Key Dimensions to Measure Class Struggle
Analytically, class struggle takes place along various axes:
1. Intensity: the frequency and degrees of class based mobilizations and actions and their impact vary by time, duration and place.
High intensity class struggle from below would include insurrections, general strikes, large scale road blockages extensive land and/or building occupations.
High intensity class struggle from above would involve imperial invasions, military coups, employer lockouts, large scale hoarding, repeated sabotage of vital infrastructure, systematic disinvestment and prolonged austerity programs.
2. Scope of class struggle:
Class struggle from below or above can range from narrowly based economic sectors, (a single enterprise or trade union) in a limited regional area, over immediate demands through limited actions (time bound strikes) to broad based national collective actions of workers or employers engaging in economy wide demands backed by sustained action.
3. Targets of Class Struggle:
Targets of class struggle can vary from single employers or trade unions to the entire class, or the state. The objective may vary for workers the objections range from simply defending existing working conditions and wages, to reforming labor codes and improving welfare benefits, to transforming the social system. For capitalists the class struggle varies from resisting wage increases, to imposing structural adjustments which privatize public enterprise, reduce labor costs and facilitate firings (so-called “flexible labor”) to coups which overthrow populist, socialist and progressive regimes.
4. Methods of Struggle and Outcomes:
Radical means of struggle, including popular uprisings, coups, occupations and lockouts frequently but not always; lead to an escalation of demands: “class consciousness” is raised in the course of struggle and the political and social horizon is extended. However, in other circumstances, seemingly radical actions become ‘ritualized’ and lead to negotiated settlements involving incremented changes. In some cases radical political action is ‘co-opted’ by more moderate electoral politicians who after some radical initial promises adopt measures of co-habitation with existing elites. The idea of an “inner logic” to class struggle which moves inexorably toward large scale changes has been demonstrated to be false.
Class struggle does not move forward as a continuous ‘permanent’ process; it is contingent on a multiplicity of internal and external circumstances which include organizational and leadership capacity.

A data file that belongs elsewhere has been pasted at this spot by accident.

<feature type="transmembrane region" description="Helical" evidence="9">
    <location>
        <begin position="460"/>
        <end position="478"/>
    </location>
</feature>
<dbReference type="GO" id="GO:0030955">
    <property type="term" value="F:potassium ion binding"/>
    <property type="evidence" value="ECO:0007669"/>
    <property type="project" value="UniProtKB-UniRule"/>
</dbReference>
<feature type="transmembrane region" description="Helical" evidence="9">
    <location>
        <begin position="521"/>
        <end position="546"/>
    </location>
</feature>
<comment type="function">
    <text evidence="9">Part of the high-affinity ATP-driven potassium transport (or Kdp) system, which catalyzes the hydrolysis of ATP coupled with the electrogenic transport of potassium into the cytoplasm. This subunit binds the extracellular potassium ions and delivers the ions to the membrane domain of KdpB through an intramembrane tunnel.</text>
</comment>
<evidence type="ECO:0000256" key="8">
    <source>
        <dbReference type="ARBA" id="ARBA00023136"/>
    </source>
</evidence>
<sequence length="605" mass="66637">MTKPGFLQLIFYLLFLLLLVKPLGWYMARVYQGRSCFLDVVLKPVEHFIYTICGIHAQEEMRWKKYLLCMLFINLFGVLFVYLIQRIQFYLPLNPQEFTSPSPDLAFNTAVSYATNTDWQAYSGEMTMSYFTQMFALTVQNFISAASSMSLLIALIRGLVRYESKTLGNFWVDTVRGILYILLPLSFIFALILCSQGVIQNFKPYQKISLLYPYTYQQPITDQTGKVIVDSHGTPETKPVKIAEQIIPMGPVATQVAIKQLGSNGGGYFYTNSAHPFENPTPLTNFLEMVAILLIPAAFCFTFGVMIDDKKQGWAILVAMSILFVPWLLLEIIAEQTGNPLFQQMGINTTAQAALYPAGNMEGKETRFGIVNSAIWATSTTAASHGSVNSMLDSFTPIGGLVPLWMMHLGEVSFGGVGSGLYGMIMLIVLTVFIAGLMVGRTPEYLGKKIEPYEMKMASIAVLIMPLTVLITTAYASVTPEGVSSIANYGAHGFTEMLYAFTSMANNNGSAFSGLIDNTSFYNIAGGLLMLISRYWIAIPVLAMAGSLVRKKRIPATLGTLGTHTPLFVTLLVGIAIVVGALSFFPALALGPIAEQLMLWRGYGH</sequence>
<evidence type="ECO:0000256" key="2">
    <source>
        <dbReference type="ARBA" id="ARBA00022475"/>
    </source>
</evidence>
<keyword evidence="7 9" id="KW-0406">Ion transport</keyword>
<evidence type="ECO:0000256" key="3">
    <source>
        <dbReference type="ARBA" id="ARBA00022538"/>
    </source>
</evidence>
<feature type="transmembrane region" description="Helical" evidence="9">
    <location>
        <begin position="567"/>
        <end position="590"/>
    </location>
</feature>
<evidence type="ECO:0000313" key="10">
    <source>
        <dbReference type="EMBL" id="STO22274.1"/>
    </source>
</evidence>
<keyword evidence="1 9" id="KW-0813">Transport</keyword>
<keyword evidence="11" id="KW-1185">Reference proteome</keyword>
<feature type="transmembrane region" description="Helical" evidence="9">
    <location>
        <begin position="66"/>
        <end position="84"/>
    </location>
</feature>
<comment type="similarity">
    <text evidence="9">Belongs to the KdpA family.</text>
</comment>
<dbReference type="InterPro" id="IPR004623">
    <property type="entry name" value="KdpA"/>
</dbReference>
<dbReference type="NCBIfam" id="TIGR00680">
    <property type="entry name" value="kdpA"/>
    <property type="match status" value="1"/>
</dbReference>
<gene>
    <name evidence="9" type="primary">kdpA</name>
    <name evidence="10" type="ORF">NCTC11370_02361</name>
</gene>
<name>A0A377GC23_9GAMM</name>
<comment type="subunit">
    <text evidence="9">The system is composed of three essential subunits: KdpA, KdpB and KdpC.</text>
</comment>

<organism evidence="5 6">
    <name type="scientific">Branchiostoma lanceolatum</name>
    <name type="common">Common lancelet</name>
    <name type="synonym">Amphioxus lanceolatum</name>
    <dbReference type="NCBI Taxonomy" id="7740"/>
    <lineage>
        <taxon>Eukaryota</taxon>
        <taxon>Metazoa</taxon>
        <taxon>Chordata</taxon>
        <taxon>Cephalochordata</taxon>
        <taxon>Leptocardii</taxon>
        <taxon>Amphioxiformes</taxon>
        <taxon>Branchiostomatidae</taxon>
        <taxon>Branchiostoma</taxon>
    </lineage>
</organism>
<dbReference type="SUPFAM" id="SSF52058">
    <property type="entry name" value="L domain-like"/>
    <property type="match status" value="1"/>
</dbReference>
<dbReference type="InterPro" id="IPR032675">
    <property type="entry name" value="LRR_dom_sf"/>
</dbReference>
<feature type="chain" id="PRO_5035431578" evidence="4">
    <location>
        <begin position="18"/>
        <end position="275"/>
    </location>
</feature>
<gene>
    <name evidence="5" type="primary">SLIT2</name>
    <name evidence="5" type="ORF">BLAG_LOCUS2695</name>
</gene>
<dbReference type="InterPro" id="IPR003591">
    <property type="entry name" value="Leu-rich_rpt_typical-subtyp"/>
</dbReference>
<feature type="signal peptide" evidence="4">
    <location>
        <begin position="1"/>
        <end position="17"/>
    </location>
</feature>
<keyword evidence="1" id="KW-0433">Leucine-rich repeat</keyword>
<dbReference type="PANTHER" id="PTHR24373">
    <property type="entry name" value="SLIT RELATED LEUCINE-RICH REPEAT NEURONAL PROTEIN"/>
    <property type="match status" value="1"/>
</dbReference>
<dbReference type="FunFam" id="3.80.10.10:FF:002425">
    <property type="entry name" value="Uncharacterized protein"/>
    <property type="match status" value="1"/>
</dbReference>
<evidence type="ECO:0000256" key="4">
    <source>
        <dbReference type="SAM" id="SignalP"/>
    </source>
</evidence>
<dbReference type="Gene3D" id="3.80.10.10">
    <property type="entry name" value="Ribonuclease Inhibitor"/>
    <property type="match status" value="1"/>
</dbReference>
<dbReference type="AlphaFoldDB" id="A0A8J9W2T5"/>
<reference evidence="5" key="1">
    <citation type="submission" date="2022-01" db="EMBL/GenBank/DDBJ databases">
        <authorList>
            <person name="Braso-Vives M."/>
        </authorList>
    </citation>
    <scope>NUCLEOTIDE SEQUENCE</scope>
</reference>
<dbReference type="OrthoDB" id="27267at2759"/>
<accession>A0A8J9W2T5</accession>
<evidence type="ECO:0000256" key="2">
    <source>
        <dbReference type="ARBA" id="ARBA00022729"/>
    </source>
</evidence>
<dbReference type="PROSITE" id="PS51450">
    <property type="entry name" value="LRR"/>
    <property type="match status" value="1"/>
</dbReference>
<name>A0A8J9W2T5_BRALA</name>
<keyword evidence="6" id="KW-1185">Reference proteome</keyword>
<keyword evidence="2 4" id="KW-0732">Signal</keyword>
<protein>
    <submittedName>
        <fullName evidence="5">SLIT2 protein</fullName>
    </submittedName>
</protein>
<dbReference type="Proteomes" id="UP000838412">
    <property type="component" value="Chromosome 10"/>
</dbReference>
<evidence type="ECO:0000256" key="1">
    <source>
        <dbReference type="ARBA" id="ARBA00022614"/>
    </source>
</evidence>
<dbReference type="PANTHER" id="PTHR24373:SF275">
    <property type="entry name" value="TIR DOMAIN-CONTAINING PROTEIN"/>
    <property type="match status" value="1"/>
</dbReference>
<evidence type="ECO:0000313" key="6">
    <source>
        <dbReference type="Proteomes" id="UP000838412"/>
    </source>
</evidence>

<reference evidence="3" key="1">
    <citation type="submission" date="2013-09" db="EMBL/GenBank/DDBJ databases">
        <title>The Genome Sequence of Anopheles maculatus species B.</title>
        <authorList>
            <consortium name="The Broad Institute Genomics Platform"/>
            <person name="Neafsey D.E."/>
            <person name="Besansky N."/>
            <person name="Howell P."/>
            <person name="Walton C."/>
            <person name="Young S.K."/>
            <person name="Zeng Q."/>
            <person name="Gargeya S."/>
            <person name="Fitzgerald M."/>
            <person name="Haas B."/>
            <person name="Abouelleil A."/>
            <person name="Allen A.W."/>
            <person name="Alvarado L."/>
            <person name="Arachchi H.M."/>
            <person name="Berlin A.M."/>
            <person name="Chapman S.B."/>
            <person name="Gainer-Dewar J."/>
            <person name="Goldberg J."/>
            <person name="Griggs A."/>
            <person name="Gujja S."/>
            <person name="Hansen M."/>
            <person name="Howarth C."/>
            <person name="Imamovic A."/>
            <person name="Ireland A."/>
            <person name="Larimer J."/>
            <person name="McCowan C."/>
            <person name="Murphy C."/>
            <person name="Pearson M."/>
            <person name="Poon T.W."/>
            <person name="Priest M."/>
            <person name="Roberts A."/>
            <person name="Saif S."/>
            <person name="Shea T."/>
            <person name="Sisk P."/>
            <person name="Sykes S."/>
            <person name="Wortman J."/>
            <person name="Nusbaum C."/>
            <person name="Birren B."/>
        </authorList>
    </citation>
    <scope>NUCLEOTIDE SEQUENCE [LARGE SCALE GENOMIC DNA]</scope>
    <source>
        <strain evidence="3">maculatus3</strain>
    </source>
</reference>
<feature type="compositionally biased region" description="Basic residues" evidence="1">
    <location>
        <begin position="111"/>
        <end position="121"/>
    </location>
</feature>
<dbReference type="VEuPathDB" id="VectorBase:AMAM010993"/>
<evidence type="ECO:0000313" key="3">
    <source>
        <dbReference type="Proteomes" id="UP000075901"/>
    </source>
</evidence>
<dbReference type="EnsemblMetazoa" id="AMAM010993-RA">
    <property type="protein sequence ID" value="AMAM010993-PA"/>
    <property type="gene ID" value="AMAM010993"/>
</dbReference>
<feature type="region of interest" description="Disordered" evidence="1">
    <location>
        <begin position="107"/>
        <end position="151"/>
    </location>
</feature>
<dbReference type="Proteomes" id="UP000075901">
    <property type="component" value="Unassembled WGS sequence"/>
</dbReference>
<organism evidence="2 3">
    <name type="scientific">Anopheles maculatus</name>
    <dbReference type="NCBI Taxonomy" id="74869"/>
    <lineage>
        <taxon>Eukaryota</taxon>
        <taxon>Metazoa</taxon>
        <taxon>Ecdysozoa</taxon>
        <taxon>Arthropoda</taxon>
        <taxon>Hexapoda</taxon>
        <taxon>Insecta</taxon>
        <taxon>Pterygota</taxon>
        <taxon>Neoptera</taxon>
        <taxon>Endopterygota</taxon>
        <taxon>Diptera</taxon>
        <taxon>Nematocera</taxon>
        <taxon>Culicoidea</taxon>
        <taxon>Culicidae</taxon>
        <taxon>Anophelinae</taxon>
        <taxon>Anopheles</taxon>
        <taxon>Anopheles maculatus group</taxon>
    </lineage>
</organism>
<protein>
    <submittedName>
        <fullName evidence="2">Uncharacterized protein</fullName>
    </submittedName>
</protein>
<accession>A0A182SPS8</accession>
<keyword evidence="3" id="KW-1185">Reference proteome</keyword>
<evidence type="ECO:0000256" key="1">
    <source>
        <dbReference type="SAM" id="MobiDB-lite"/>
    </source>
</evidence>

Evaluation of the Results and Perceptions of Class Struggle
Our study will focus on a specified frame and select group of country-experiences. This allows us to measure the degree of success and failures of the opposing classes engaged in class struggle. We can distinguish between total, partial and marginal success or failures based on the objectives set by the protagonists of the class struggle. We can specify several levels of achievements. These include organizational, policy and systemic achievements.
1. Strengthening of class organization, including quantitative increases, participants’ quality – efficacy – leadership and cohesion – unity of class in action.
2. Improvements in living and working condition (for workers); and vice versa for capital; improvements for maximizing profits, increasing market shares, easy access to credits and low interest loans, lowering labor costs.
3. Policy Changes Favorable welfare and regulated labor markets for wage and salaried workers and free market policies, deregulated capital and labor markets for capital.
4. Structural Changes:
States with extensive public ownership social welfare provisions, graduated progressive taxation for labor versus privatized economy, low and regressive taxation with budget allocations favoring large scale subsidies and tax incentives favoring agro-mineral exporters for capital.
5. Strategic Changes:
Development strategy based on food security, agrarian reform, redistribution of income, credit and loans for small producers and deepening diverse domestic and regional markets versus a strategy promoting agro-mineral exports, dependent on foreign investment and finance.
6. Systemic Changes:
A state representing the interests of labor as reflected in substantial equality of income, substantial public ownership of key economic sectors and high levels of worker representation in the state.
For a capital state which promotes private foreign and domestic capitalist concentration of ownership, deepens social inequality, limits social organization of labor, and is exclusively responsive to and represents capital in the design of economic strategy and budgeting and fiscal policy.